Where dj,k is the random wavelet coefficient of the time series X relative to a wavelet basis
and calculated as :
Now the Hurst exponent H is estimated from the following equation:
The Hurst exponent can be estimated from Fractal dimension (FD) from the relation:
The value of H lies in [0,1]. An estimation H>0.5 indicates persistent behavior i.e., the time series of long term positive auto correlation. Whereas H>0.5 indicates anti-persistent behavior of a time series i.e., long-term switching between high and low values in adjacent pairs and H=0.5 indicates a completely uncorrelated time series. Researchers have shown their interest in estimating H from ECG time series Song et al. Ref.  proposed a method to get information about patient’s emotional state from ECG by estimating H. But no work has been published on detecting CHF from H estimation to the best of our knowledge.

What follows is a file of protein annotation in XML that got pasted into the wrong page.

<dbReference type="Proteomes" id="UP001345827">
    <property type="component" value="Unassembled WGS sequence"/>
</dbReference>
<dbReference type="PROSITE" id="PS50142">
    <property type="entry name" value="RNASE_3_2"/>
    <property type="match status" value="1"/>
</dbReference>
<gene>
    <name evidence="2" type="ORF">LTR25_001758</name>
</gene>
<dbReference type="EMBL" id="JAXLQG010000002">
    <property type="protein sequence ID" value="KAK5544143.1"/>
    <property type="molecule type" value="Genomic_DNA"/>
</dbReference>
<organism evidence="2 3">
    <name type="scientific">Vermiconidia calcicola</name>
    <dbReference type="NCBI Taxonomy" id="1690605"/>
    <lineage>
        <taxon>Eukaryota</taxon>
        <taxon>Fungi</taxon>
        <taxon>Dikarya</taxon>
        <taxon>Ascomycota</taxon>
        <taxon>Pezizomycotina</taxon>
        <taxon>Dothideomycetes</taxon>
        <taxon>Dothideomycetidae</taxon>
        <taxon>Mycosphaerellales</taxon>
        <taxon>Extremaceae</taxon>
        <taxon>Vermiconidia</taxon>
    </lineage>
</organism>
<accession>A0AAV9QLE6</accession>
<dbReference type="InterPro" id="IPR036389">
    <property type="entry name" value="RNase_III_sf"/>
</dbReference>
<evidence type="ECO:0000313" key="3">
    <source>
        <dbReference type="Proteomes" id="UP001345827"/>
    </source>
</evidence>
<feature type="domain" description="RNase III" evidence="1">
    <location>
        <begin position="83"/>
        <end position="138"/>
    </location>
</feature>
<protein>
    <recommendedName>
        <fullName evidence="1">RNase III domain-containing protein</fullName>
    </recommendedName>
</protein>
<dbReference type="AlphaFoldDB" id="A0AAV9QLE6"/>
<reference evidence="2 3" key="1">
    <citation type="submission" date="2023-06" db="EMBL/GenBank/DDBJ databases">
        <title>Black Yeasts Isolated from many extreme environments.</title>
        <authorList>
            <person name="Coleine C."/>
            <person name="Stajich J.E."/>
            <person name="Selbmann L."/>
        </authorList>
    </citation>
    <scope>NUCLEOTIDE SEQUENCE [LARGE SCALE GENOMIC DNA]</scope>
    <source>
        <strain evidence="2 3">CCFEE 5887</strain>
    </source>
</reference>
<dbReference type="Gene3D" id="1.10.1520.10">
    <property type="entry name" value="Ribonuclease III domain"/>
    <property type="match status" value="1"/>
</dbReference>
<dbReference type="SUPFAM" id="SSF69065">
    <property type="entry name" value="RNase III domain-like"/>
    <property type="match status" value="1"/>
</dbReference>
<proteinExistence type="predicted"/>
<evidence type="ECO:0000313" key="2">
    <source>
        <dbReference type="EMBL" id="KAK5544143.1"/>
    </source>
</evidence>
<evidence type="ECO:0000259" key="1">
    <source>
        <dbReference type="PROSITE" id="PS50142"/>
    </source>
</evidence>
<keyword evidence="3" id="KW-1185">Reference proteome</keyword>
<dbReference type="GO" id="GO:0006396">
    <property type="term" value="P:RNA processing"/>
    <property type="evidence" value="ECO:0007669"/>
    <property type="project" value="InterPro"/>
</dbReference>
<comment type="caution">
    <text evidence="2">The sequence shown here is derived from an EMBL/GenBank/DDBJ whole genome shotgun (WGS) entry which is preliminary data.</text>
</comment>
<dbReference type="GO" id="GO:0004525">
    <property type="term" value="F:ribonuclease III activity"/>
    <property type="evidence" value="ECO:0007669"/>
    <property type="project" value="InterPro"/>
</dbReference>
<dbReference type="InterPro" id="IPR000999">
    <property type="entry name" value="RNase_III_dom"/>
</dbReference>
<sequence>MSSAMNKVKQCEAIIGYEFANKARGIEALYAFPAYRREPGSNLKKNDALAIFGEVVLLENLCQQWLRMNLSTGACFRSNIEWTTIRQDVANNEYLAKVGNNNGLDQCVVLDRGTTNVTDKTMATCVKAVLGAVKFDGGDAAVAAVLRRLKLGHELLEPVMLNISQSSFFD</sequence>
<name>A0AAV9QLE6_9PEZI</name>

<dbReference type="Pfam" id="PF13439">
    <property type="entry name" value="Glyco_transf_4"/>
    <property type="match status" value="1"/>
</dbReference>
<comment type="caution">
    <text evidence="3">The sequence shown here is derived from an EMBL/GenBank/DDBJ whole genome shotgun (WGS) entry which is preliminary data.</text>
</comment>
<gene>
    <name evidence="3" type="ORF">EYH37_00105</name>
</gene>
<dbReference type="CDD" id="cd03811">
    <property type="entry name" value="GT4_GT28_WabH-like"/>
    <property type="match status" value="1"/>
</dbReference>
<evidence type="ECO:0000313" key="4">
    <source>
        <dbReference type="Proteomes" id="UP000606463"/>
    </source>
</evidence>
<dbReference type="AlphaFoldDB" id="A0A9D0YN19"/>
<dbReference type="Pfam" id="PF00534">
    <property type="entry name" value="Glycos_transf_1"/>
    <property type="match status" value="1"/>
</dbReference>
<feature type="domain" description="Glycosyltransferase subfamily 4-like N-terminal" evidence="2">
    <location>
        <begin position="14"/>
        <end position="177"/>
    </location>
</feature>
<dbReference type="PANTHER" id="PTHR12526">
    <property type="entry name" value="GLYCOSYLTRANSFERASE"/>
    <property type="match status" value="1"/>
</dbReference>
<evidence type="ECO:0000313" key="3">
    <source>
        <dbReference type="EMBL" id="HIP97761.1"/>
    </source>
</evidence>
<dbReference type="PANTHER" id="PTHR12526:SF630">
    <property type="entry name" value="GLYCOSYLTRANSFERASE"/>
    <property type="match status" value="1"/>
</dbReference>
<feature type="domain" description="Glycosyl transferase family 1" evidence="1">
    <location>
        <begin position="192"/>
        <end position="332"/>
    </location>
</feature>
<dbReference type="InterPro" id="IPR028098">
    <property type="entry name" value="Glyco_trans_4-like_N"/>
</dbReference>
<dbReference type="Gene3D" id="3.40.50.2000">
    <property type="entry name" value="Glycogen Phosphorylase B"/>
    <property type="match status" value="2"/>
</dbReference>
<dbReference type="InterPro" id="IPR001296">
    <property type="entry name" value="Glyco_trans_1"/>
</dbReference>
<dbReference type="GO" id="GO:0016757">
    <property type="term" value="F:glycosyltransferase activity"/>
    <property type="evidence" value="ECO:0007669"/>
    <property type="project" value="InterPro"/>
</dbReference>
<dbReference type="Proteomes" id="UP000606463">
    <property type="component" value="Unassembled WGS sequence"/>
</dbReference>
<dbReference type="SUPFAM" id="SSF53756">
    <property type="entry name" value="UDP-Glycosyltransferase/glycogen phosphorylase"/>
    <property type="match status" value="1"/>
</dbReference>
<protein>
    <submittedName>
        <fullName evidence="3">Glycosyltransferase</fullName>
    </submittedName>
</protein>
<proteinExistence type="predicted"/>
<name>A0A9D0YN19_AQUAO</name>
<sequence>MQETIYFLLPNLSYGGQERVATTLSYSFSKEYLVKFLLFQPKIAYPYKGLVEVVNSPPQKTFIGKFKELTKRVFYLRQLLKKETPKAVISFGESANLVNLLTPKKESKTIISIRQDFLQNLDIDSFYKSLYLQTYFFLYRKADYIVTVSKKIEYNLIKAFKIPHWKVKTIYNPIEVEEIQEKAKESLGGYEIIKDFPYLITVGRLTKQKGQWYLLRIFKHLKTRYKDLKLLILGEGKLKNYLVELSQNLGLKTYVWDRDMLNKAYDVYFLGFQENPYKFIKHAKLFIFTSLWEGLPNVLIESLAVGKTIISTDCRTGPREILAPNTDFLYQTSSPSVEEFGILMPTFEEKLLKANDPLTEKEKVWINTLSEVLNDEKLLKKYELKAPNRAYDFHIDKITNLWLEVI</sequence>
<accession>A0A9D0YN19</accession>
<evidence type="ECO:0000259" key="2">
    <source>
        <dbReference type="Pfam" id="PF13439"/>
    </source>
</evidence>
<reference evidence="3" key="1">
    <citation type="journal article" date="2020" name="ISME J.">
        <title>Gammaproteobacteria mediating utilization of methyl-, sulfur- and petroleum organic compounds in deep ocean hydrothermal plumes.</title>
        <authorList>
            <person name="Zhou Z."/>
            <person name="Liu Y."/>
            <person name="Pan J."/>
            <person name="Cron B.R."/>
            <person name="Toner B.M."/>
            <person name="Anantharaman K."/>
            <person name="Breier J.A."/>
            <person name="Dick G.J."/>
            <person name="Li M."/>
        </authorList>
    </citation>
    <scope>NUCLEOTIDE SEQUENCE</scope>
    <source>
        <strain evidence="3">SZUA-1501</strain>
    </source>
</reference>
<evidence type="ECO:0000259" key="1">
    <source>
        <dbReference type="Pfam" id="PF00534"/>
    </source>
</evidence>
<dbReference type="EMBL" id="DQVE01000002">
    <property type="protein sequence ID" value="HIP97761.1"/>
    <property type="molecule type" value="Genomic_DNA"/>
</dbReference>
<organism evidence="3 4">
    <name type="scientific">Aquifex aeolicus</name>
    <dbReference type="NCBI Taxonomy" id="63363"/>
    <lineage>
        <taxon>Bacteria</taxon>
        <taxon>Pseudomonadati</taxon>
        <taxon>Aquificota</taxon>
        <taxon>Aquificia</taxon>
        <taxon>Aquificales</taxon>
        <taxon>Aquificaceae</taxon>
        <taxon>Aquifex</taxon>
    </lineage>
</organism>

Lacasa et al. Ref.  presented Visibility Graph to convert a time series to a graph. For its simplicity and fast computational power, visibility graph method is very useful to convert a fractal time series into a scale-free graph and its structure is related to the fractality and complexity of the time series. This methodology is reliable and already shows its usefulness in the field of medical and other domains [11-14]. In this method, each sample of the time series is a node of the visibility graph, and an edge between two nodes shows the corresponding time samples that can view each other. Suppose Xi is the ith point of the time series X. Two nodes Xm and Xn are connected through a bidirectional edge if and only if they satisfy the following condition.